Comerica Park

October 2nd, 2016 · No Comments

June 10, 2011

VALENTIGER had a lot on their plate in the Summer of 2011.  While recently releasing Oh, to Know!, their tune, ‘Leaving Town,’ from their previous record was also in rotation on a regional Chevy commercial as a part of the Chevy Drives the Motor City campaign.  And it was because of this they were invited to play a pregame show at Comerica Park on a rainy Friday evening.  Unbeknownst to most, it would be Kehoe’s last performance with the band and in true Valentiger fashion, it wasn’t without it’s quirks.

The Detroit Tigers had reserved a special section for the band’s friends and family and many came out to witness the spectacle with a baseball game to boot.  The weather was cool and misty for June, but the show commenced and was aired live on FSN Detroit.  A copy of the events is believed to exist somewhere, literally on tape, but it began with an anchor in the studio setting up the on-location anchor, prefacing VALENTIGER by growling, “They’re gonna melt your face off!”  At this point, it cuts live to Shirey, who is being asked about how the band name came about.  The interview continues into commercial break and then the boys prepare for the hour-long set.

247911_10150345178039097_2651827_nThere is a whole new level that exists for a band, or any performer for that matter, when you add a strange location and sound, live television cameras moving around you, all while knowing the cruel reality of how music comes across and sounds on TV.  It’s really a lot to consider and account for, all while simply remembering to do what you would normally do; play the songs correctly, be emotive and remember words to any given tune.  Being there, I can tell you that VALENTIGER handled this well, all while playing a great set.  It’s hard to picture it when you are only seeing footage the event creates, but there is a lot of action involved in getting interesting shots and capturing the moment.  Now, imagine trying to sing or do anything really, with a people zooming around you and shoving cameras in your face.  It’s a bit of an art and it surely created some interesting and hilarious shots of the band aired on live TV.  One comes to mind of an upward shot on Shirey ‘melting faces’ with a gutiar solo on ‘Oh, to Know!’; what an adventure it was.  But the boys also had an unspoken, internal dialog going throughout the set.  Every time they began a song, it was the last time they’d play it with Kehoe, who’d just wrapped up the first record he’d wholly been a part of with the band.  It was a very grand, over-the-top, bittersweet event for the group.  Shirey remembers:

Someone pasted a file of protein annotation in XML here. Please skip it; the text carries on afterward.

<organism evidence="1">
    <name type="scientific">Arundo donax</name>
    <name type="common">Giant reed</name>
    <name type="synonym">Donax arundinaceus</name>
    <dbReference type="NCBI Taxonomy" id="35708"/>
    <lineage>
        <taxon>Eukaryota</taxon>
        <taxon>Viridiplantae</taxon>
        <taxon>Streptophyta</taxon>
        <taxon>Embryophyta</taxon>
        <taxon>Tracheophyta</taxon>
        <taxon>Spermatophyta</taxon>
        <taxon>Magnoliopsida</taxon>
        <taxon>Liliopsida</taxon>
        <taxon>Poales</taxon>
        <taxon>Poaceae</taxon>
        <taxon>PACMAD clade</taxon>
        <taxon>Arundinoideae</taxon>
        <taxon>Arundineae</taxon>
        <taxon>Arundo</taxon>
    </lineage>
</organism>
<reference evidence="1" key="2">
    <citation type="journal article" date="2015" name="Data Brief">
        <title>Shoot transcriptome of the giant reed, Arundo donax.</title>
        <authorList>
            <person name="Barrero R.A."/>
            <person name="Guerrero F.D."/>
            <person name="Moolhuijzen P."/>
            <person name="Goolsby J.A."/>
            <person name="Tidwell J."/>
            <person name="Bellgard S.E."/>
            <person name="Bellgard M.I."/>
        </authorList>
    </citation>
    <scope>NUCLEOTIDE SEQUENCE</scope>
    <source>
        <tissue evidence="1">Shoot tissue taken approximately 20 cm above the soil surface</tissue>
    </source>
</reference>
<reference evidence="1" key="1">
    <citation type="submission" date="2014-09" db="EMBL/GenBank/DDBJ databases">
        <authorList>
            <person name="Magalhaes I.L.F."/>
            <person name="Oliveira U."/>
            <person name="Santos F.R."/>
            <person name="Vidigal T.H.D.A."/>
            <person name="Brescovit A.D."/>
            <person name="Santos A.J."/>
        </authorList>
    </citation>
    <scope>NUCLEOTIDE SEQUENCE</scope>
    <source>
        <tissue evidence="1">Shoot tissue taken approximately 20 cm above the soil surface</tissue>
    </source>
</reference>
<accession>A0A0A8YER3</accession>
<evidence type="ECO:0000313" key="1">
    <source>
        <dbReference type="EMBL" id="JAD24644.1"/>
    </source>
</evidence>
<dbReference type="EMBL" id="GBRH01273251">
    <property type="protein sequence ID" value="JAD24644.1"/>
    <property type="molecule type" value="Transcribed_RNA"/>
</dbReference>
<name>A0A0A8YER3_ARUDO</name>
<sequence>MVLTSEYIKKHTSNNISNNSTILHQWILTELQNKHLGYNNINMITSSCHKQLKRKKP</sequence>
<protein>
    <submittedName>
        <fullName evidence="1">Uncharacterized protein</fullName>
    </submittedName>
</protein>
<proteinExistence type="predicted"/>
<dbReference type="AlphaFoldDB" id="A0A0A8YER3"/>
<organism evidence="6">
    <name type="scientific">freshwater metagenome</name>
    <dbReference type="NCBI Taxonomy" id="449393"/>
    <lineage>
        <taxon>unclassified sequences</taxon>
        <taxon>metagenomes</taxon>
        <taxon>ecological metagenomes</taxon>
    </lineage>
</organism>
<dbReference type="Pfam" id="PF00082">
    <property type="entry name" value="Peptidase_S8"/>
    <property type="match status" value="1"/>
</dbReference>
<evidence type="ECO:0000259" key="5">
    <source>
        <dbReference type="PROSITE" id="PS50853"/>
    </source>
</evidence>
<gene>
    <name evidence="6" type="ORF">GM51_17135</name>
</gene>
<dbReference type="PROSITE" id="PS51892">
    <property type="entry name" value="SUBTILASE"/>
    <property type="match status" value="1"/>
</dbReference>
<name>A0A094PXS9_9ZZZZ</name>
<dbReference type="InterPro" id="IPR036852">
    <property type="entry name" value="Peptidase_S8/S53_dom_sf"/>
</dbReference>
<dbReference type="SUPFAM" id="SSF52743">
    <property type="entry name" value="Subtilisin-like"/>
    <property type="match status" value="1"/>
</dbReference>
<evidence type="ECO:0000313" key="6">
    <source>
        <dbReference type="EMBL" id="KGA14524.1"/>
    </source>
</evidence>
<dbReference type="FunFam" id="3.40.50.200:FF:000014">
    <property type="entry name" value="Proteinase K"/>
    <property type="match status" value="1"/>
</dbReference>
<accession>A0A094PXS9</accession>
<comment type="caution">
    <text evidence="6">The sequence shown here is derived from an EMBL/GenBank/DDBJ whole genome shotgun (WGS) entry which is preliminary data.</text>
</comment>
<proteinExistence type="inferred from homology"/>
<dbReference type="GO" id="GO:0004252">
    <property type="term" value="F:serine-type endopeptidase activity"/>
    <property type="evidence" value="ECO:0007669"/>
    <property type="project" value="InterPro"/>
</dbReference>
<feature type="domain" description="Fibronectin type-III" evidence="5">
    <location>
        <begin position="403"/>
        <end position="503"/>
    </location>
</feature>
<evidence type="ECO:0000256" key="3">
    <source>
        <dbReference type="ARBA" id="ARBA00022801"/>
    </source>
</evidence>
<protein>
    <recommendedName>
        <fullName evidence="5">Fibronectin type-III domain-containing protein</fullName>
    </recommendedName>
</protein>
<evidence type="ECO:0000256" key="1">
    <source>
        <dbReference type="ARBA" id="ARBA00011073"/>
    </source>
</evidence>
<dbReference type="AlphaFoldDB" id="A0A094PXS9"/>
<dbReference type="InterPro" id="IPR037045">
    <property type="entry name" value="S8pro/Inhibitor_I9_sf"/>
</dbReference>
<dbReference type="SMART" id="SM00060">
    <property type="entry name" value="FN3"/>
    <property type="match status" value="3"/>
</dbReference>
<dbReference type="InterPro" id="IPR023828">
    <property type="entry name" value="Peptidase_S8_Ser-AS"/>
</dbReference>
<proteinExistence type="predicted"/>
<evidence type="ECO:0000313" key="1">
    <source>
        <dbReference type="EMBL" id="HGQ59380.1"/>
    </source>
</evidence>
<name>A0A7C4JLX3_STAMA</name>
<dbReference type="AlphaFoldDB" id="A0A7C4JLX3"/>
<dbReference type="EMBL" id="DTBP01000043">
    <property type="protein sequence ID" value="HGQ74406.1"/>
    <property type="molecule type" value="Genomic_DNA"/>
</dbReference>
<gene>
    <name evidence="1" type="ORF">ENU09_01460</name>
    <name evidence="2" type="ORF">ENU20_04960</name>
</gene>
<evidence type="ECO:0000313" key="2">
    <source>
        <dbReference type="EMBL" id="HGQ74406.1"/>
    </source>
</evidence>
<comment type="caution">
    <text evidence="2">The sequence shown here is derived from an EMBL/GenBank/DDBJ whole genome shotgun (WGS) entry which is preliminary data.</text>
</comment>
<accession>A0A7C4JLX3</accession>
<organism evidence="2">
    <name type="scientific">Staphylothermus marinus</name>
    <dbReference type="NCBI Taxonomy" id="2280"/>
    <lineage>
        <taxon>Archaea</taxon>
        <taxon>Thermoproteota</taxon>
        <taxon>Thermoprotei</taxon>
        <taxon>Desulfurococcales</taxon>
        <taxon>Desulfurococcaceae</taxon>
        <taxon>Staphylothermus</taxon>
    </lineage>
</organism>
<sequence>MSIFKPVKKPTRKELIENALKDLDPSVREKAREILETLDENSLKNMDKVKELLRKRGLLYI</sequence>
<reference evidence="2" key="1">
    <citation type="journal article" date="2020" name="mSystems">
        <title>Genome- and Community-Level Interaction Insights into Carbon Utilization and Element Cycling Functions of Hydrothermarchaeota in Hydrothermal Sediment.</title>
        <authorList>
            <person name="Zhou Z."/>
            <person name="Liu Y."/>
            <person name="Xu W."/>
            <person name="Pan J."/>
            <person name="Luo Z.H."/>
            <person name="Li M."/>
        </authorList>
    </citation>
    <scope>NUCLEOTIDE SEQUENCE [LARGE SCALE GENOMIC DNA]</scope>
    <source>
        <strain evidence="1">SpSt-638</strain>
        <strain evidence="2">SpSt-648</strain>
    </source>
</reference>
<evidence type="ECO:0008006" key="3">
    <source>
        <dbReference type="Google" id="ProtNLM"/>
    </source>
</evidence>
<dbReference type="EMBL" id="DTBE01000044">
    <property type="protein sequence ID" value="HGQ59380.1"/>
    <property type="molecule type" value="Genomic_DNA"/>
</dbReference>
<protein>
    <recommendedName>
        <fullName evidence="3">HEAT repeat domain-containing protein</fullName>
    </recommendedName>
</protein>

“We played an hour’s worth of material, with commercial breaks going in and out and cameras everywhere.  It was just kind of this gray day with misting rain and there was the live audience and the TV audience and…there was just a lot to think about.  But somehow you couldn’t even grasp it all; you’re half on auto pilot with some of the music and just trying to manage it all at once.  But all that was kind of overshadowed for the band, I think.  For the most part, I don’t even remember a lot of what we played, but one moment sticks out in my mind, where we were in between songs and about to start ‘Oh, to Know!’ and it starts with this kind of dissonant, brash introduction that’d we’d all been just owning and smashing out together as a group.  So, we were getting ready to do that and I said something like, ‘Let’s do it, boys,’ while looking over at Rider.  And then I turn over to Kehoe and we just kind of give each other a nod like, “One last time brother,” and we bash through that tune like it’s never to be played again.  It was a real nice moment that’s just stuck.”

VALENTIGER wrapped up their set, loaded out their gear and retreated to section 326 to watch the game.  I don’t remember if the Tigers won or lost, but the game was certainly a nice cap on a memorable evening for the band, being with friends and family.  And so exits Kehoe, with a big bang.  Bill Kahler had already been practicing hard with the band and would enter the group through a string of shows somehow more peculiar.

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